Log24

Wednesday, August 3, 2016

Relax, He Said

Filed under: Uncategorized — m759 @ 2:15 PM

From the online New York Times  this afternoon

James Houghton, the founder and, until recently, the artistic director of the Signature Theater Company, one of Off Broadway’s essential nonprofit theaters and perhaps the nation’s leading safe house for playwrights, died on Tuesday at his home in Manhattan. He was 57. ….

From 2006 until his death, he was director of the drama division at the Juilliard School, which was founded in 1968  by John Houseman. Like Professor Kingsfield, the Harvard law scholar famously played by Houseman in the 1973 film “The Paper Chase,” the drama division was long known for its emphasis on discipline and for upholding rigorous standards that kept the pressure on the small number of students who were admitted after auditions. (In 2016 there 2,000 applicants for 18 spots.)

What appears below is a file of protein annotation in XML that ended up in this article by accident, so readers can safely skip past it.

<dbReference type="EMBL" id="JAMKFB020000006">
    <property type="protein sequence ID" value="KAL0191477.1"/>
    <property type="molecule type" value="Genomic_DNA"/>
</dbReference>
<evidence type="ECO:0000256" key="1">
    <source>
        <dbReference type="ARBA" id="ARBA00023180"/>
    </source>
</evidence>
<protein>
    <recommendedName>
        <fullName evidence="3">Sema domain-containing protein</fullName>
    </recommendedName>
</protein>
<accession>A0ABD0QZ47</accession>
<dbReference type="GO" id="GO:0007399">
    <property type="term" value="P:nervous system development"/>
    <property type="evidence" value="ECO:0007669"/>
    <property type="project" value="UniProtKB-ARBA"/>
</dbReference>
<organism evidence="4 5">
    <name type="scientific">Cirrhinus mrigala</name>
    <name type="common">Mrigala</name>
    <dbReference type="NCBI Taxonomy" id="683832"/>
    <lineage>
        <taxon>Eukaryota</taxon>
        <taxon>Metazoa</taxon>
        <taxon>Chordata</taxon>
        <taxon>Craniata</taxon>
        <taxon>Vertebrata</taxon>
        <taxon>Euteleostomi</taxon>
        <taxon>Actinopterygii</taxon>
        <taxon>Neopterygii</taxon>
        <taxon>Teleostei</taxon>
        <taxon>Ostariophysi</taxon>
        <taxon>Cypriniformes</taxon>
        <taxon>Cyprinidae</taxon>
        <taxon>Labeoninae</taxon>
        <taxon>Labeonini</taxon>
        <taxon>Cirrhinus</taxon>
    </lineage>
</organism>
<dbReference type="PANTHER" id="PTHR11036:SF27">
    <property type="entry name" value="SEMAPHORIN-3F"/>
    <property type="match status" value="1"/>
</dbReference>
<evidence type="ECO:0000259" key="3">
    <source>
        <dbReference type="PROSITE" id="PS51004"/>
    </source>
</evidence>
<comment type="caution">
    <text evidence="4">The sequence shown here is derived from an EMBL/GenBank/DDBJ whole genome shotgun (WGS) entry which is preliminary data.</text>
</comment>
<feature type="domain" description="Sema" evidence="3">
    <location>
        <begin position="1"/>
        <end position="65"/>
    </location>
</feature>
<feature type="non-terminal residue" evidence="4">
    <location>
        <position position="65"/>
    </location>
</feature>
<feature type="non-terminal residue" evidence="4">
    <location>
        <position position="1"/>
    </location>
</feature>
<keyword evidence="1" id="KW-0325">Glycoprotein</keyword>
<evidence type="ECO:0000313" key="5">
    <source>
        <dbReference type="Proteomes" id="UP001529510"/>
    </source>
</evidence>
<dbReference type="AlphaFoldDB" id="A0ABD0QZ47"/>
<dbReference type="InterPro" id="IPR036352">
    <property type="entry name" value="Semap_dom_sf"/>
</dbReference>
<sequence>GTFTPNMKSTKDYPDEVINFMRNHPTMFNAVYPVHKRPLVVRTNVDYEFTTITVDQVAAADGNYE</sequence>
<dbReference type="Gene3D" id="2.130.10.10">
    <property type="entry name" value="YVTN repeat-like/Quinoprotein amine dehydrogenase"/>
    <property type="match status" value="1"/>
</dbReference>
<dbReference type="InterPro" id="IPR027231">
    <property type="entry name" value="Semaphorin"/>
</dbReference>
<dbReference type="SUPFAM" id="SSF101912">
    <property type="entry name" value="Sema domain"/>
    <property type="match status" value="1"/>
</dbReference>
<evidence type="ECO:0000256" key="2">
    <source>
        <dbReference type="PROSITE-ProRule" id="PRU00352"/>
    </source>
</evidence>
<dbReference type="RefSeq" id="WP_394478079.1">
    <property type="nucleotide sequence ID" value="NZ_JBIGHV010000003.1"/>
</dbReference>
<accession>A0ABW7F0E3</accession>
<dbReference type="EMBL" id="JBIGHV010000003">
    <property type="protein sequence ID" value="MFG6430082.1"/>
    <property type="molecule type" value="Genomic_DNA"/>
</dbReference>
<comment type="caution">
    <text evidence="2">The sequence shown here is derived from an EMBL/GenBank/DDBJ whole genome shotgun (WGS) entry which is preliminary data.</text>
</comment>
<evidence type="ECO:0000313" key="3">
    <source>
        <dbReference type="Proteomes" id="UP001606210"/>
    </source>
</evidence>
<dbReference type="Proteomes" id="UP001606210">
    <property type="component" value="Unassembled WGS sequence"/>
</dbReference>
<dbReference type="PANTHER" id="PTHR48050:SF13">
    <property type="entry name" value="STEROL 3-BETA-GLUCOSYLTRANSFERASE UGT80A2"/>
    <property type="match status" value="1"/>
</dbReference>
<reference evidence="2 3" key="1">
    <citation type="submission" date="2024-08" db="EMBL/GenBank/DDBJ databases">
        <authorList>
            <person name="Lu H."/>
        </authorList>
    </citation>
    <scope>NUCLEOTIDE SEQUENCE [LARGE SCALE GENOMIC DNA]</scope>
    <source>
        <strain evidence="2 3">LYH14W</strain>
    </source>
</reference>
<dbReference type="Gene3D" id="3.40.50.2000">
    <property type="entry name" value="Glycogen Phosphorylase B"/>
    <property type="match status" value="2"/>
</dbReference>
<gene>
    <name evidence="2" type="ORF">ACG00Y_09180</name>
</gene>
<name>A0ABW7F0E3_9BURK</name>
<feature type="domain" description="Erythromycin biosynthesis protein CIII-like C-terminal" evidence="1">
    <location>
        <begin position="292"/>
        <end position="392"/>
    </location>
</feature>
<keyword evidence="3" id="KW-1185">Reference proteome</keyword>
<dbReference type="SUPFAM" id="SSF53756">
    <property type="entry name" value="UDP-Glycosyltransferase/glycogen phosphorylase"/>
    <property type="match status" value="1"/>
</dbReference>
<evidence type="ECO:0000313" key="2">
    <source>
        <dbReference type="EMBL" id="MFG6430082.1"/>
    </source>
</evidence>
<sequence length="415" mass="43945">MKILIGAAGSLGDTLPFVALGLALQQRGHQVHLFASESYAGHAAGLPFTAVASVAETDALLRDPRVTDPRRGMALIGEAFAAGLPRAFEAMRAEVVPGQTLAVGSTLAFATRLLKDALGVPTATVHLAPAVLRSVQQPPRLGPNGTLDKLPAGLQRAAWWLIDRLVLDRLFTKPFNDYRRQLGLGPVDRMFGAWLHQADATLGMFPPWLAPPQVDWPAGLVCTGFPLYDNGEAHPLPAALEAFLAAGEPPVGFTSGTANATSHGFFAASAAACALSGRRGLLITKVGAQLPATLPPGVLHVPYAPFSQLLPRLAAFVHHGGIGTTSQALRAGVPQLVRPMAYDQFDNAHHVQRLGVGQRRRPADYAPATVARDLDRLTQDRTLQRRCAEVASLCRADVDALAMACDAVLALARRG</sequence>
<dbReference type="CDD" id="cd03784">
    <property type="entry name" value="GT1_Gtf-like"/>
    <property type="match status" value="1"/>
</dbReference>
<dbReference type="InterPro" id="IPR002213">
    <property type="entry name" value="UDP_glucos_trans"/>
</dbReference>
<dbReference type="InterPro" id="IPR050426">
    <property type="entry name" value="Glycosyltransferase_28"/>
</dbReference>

Mr. Houghton altered the Juilliard audition process and is credited with relaxing the atmosphere of the program. ….

“I don’t think there was anyone in the theater community more beloved than Jim,” the playwright Tony Kushner wrote in an email ….

— Bruce Weber

Related theater — Child's Play.

Friday, April 1, 2016

Latin Class

Filed under: Uncategorized — m759 @ 12:26 PM

Opening of the film 'Child's Play,' with commentary

See also The Play's the Thing and Rivalry.

Wednesday, March 23, 2016

The Play’s the Thing

Filed under: Uncategorized — m759 @ 9:45 PM

Sunday, June 3, 2012

Child’s Play

Filed under: Uncategorized — Tags: — m759 @ 2:56 PM

(Continued)

“A set having three members is a single thing
wholly constituted by its members but distinct from them.
After this, the theological doctrine of the Trinity as
‘three in one’ should be child’s play.”